In time, she married a wealthy European and taught voice at the Moody Bible Institute and then at the Bible Institute of Los Angeles. When she became blind her husband abandoned her, which was just one of the many heartaches Helen struggled with during midlife.

A brilliant singer and musician, Mrs. Lemmel’s remarkable literary abilities were also widely recognized. She composed more than 500 hymns and poems and also authored a very successful book for children, ‘Story of the Bible’, and composed many musical pieces for children. She continued her musical and literary pursuits until her death just 13 days before her ninety-eighth birthday.

One day, in 1918, when Helen was aged 55, a missionary friend gave her a tract entitled “Focused.” It contained a statement that had a profound impact on her. “So then, turn your eyes upon Him, look full into His face and you will find that the things of earth will acquire a strange new dimness.”

“I stood still, ” Helen recalled, “and singing in my soul and spirit was the chorus, with not one conscious moment of putting word to word to make rhyme, or note to note to make melody. The verses were written the same week, after the usual manner of composition, but nonetheless dictated by the Holy Spirit.”

Turn your eyes upon Jesus, Look full in his wonderful face,
and the things of earth will grow strangely dim In the light of His glory and grace.

Helen’s new hymn was published in London, England in 1918, in the form of a pamphlet. Four years later, it was included in a collection of sixty-seven of Helen’s songs, titled Glad Songs. This year at the Keswick Bible Conference in northern England the hymn was introduced and became immediately a popular favourite. It has since been included in most evangelical hymnals and been translated into many languages.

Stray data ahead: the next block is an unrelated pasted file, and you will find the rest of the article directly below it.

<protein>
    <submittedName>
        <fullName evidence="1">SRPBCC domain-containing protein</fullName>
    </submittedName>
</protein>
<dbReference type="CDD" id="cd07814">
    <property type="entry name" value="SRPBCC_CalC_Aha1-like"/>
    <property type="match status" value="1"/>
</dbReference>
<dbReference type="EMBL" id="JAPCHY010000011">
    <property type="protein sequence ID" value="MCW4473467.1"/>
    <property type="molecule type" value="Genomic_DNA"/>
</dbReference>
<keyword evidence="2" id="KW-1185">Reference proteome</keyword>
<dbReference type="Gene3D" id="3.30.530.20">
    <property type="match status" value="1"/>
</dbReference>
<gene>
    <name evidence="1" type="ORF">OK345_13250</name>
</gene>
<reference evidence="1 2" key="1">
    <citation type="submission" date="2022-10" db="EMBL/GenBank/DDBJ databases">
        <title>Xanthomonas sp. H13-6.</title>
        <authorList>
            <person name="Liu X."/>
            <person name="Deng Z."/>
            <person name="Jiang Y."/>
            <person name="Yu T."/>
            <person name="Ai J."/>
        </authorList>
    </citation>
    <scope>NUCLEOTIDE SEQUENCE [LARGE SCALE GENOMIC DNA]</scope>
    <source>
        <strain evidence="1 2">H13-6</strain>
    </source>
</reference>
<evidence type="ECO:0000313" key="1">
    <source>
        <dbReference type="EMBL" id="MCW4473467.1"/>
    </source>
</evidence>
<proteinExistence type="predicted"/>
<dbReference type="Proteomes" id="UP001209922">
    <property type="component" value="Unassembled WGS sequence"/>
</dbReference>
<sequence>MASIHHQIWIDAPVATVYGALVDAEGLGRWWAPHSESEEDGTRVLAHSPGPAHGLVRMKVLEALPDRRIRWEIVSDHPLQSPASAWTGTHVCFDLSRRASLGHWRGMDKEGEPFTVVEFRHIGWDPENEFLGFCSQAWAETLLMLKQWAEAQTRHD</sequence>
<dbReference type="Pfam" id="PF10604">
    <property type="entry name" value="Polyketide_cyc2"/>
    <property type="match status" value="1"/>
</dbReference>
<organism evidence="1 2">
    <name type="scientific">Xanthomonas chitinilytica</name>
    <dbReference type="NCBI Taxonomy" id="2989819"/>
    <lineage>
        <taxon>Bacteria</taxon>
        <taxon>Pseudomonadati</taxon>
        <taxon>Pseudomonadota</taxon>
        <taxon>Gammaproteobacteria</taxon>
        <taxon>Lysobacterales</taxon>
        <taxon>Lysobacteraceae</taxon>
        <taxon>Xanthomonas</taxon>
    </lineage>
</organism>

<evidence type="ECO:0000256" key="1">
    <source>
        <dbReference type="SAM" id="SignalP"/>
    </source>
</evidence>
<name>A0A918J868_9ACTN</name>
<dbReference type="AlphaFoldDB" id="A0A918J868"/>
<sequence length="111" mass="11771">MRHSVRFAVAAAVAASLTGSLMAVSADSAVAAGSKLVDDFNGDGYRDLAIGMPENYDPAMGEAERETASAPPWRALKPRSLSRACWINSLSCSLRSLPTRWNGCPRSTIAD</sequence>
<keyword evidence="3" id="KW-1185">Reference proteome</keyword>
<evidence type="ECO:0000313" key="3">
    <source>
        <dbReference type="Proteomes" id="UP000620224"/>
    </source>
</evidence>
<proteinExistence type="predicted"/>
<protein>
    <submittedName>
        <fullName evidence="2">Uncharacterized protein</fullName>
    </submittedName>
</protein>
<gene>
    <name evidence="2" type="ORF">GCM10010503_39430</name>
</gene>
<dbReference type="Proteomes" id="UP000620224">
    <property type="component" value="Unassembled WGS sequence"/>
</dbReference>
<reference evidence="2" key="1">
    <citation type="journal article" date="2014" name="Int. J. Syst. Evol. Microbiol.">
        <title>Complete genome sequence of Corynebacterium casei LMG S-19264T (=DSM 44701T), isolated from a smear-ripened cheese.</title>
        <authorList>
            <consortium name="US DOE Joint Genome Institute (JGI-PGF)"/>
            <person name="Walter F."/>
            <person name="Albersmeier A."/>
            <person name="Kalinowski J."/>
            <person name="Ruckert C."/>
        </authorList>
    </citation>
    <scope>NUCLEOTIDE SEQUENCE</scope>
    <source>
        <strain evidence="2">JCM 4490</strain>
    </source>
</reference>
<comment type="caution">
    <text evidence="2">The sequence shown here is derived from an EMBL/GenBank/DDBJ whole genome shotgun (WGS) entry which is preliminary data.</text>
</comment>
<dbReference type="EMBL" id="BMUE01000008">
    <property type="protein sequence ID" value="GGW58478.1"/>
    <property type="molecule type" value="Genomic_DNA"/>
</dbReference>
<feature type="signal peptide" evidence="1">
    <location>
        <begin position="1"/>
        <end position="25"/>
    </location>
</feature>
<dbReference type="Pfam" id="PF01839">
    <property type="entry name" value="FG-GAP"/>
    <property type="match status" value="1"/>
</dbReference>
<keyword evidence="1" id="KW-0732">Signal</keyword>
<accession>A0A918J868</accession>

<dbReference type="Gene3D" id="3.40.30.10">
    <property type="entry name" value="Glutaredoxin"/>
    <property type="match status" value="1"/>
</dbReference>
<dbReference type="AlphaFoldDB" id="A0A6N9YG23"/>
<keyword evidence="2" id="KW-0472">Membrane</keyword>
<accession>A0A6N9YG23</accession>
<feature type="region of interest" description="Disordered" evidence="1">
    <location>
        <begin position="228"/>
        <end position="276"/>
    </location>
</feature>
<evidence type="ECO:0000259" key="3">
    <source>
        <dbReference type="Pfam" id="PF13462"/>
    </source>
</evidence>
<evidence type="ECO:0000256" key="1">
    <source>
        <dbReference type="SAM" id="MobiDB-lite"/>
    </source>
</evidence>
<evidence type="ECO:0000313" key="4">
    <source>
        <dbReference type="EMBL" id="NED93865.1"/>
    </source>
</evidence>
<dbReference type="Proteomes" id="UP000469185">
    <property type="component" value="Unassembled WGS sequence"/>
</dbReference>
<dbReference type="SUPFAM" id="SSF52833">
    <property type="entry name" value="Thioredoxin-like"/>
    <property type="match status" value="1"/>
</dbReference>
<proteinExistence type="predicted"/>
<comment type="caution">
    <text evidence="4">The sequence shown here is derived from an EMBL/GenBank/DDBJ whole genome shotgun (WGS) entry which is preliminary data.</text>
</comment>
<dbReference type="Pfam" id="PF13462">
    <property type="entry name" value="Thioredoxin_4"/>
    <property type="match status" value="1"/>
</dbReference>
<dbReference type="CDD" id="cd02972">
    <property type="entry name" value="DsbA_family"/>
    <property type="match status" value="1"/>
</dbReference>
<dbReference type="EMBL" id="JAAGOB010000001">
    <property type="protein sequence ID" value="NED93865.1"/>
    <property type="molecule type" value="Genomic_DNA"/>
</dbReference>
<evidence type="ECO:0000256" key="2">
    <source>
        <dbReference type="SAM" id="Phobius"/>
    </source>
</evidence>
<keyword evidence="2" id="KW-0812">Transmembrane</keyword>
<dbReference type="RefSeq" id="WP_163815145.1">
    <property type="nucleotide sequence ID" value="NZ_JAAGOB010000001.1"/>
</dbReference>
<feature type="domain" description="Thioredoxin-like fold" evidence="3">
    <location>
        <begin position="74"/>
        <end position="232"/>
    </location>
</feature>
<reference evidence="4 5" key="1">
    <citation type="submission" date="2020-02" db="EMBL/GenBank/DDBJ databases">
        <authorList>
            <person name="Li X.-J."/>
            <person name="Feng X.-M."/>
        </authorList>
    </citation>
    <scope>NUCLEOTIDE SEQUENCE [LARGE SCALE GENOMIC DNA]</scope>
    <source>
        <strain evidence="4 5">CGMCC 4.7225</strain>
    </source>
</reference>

Those who knew Mary in her later years tell of her joy and enthusiasm. Though living on government welfare in a sparse bedroom, whenever asked how she was doing, she would reply, ‘I’m doing well in the things that count.’ Mary was always composing hymns but she had no way of writing them down so she would call friends at all hours and get them to record her lyrics before she forgot them.

Helen had a small plastic keyboard by her bed. There she would play, sing and cry. “One day God is going to bless me with a great heavenly keyboard,” she’d say. “I can hardly wait!”

Helen died on November 1, 1961, in Seattle, Washington, almost 98 years of age.

This post is based on the work of my late friend Donald Prout whose love for books and Christian history led him to collate a daily Christian calendar. I continue to work with Don’s wife, Barbara, to share his life work with the world. I have updated some of these historical posts and will hopefully draw from Don’s huge files of clippings to continue this series beyond Don’s original work. More of Don’s work can be found at www.donaldprout.com. I am indebted to Don for awakening in me an interest in Church History, which I previously considered to be a little stuffy and of little practical value. I find in the process of updating Don’s Christian Diary that I am being constantly refreshed, illuminated or challenged by the lives of those who have gone before.